What's new in NASCAR this year? Here are three key changes
1 The Daytona Repave
After the pothole debacle at last year's Great American Race—the 500 was delayed more than two hours to repair a hole in Turn 2—Daytona officials spent $20 million to tear up their 32-year-old racing surface and repave the 2.5-mile oval with 50,000 tons of asphalt. The track is now as smooth as any on the Sprint Cup circuit, which means speeds will be up and there will be more than the usual two preferred lanes of drafting. "The track has so much grip that there's no telling what people will try," says Carl Edwards. "The last lap is going to be insane."
2 The Change in the Chase
Winning will matter more this year than it did in 2010—at least for some drivers. The top 10 in the points standings after 26 races will advance to the Chase. Then the two drivers outside the top 10—but inside the top 20—with the most victories will be added to the 10-race playoff as wild-card entries. This means that if a driver gets off to a slow start, he can still race his way into relevancy. (Jamie McMurray, who won his second race of 2010 at Indy on July 25, would have made the Chase under this rule.)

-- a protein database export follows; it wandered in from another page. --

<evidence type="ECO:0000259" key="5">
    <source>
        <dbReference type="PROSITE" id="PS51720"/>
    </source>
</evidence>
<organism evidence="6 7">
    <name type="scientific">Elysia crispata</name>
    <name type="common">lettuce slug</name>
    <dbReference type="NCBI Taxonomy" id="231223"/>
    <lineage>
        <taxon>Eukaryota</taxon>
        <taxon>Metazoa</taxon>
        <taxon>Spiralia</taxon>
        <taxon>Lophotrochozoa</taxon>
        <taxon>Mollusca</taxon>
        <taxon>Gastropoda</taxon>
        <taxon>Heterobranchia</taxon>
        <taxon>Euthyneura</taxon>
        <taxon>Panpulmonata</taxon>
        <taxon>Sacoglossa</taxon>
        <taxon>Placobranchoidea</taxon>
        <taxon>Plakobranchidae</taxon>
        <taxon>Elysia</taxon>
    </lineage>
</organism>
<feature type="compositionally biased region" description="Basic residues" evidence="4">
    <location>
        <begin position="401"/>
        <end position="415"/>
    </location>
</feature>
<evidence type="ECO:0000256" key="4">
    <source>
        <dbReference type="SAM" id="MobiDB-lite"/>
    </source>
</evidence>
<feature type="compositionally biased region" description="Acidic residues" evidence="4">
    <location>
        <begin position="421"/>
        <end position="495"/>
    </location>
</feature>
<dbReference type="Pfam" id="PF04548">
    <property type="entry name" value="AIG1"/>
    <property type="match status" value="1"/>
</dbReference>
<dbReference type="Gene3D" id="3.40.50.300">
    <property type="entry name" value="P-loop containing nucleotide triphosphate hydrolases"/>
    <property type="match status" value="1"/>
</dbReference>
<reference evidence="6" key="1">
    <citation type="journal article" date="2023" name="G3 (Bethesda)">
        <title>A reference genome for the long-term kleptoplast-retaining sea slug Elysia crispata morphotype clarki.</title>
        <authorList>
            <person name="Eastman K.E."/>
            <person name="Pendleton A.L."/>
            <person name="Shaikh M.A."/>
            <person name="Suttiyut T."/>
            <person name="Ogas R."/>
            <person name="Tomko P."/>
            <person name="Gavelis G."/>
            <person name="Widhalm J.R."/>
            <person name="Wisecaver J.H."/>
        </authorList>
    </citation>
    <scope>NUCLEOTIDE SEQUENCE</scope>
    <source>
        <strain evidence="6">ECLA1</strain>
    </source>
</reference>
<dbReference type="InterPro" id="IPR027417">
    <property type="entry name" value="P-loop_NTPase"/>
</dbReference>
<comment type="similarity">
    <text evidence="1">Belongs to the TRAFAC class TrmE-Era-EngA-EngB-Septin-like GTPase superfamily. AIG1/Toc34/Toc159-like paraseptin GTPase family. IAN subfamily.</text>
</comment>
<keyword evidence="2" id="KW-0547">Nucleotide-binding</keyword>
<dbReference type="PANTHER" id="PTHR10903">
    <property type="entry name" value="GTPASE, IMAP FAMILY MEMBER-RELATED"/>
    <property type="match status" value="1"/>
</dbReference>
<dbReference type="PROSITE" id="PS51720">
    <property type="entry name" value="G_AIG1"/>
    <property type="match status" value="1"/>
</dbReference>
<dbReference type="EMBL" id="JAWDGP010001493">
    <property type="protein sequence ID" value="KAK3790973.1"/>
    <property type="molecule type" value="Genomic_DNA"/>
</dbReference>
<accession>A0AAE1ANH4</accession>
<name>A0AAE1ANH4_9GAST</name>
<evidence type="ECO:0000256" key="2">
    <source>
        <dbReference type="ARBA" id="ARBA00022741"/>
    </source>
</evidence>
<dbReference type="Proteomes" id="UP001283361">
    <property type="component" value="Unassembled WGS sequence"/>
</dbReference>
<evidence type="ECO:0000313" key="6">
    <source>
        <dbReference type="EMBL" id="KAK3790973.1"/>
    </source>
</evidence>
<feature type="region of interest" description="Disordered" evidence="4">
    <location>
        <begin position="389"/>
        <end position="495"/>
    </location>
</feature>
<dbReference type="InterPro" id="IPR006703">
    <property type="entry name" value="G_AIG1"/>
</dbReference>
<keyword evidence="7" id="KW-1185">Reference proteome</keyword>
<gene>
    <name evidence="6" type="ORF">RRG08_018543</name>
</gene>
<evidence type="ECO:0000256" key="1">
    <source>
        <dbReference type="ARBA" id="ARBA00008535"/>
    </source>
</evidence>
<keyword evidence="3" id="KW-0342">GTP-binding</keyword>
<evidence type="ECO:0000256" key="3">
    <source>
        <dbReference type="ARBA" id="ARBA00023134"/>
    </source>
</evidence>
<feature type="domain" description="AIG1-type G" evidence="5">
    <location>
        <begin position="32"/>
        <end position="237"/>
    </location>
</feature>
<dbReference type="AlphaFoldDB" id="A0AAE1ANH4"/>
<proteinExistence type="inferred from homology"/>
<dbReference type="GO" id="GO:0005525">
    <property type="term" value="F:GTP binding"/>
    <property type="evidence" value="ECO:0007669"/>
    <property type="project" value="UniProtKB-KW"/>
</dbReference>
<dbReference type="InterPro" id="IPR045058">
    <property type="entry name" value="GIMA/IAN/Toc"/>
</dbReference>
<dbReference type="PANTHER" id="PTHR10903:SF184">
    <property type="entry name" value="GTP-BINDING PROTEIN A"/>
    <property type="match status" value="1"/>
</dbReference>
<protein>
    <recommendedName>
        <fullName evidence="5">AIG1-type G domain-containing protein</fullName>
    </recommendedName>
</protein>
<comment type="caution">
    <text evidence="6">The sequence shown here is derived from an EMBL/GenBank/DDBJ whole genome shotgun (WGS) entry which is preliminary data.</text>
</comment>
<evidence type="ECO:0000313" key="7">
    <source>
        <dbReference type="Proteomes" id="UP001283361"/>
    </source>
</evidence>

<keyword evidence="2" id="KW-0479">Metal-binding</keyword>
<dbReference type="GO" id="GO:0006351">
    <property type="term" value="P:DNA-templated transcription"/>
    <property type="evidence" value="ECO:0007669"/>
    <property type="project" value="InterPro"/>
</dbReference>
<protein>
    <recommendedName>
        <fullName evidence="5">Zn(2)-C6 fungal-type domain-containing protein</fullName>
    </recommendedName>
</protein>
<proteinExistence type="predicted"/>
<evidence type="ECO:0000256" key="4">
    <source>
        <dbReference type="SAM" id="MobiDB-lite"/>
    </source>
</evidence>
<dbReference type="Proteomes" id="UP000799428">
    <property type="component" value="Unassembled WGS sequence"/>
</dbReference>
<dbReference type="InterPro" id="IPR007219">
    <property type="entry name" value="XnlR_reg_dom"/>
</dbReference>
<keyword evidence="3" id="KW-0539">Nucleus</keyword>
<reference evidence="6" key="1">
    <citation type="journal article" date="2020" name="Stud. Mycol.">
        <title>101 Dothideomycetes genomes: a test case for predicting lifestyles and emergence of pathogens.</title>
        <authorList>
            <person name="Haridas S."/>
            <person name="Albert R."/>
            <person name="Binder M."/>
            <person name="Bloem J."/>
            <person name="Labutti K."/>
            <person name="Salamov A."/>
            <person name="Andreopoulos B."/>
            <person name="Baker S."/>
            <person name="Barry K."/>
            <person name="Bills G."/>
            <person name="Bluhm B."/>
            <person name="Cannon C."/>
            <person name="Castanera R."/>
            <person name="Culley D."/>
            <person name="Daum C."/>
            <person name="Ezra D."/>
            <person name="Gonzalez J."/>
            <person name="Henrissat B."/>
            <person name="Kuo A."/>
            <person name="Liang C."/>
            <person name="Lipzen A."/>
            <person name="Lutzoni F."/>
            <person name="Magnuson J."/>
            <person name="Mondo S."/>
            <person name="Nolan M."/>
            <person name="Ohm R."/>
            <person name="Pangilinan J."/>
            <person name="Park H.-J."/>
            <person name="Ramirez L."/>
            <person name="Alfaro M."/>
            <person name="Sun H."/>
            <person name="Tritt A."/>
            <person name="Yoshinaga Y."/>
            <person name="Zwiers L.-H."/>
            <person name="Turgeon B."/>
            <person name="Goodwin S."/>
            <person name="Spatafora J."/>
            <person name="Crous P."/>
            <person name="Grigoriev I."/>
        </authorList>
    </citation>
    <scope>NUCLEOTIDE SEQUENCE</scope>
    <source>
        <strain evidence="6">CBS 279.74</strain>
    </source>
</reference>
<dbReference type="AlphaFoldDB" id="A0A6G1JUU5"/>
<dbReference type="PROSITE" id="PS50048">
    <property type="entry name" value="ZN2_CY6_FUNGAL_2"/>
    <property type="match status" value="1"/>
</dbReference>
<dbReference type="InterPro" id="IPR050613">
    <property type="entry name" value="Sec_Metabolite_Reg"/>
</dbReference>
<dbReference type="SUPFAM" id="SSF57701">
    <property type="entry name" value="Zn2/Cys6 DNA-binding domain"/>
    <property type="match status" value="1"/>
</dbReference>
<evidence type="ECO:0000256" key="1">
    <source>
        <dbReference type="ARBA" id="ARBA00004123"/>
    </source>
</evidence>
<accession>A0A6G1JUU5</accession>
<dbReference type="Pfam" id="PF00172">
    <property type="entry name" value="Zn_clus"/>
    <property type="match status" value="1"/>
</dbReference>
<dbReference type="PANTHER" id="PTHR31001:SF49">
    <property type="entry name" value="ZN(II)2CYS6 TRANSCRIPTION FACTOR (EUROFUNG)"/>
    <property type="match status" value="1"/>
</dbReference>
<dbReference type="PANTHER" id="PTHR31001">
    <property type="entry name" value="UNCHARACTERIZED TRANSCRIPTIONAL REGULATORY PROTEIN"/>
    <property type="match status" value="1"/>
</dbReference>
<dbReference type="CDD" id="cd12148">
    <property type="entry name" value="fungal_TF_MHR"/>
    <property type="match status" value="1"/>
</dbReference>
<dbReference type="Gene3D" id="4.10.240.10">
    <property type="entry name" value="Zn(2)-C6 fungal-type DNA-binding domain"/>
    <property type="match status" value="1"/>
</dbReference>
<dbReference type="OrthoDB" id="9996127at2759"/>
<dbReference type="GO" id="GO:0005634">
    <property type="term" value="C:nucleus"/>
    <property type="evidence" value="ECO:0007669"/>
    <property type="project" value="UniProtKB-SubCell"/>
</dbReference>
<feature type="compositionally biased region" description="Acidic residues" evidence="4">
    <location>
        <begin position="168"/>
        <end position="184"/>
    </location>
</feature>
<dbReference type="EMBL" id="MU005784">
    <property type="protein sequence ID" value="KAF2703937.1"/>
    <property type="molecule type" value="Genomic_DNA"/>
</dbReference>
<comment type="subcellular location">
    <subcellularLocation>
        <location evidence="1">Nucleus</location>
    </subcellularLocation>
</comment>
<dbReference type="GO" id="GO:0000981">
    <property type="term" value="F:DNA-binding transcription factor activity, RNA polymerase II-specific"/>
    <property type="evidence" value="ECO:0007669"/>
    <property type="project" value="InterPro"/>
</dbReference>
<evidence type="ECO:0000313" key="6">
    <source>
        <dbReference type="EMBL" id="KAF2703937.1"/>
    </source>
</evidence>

3 The Nationwide Makeover
Cup drivers have won the last five Nationwide championships, making the series little more than a playground where the bullies rule. Not anymore. This year drivers may compete for a title in only one series, a rule change that should deter Cup drivers from running full Nationwide schedules. (Cup drivers will still be allowed to race for victories on NASCAR'S junior circuit.) At last, the Nationwide Series has a chance to be what it should have been all along: a proving ground for young talent.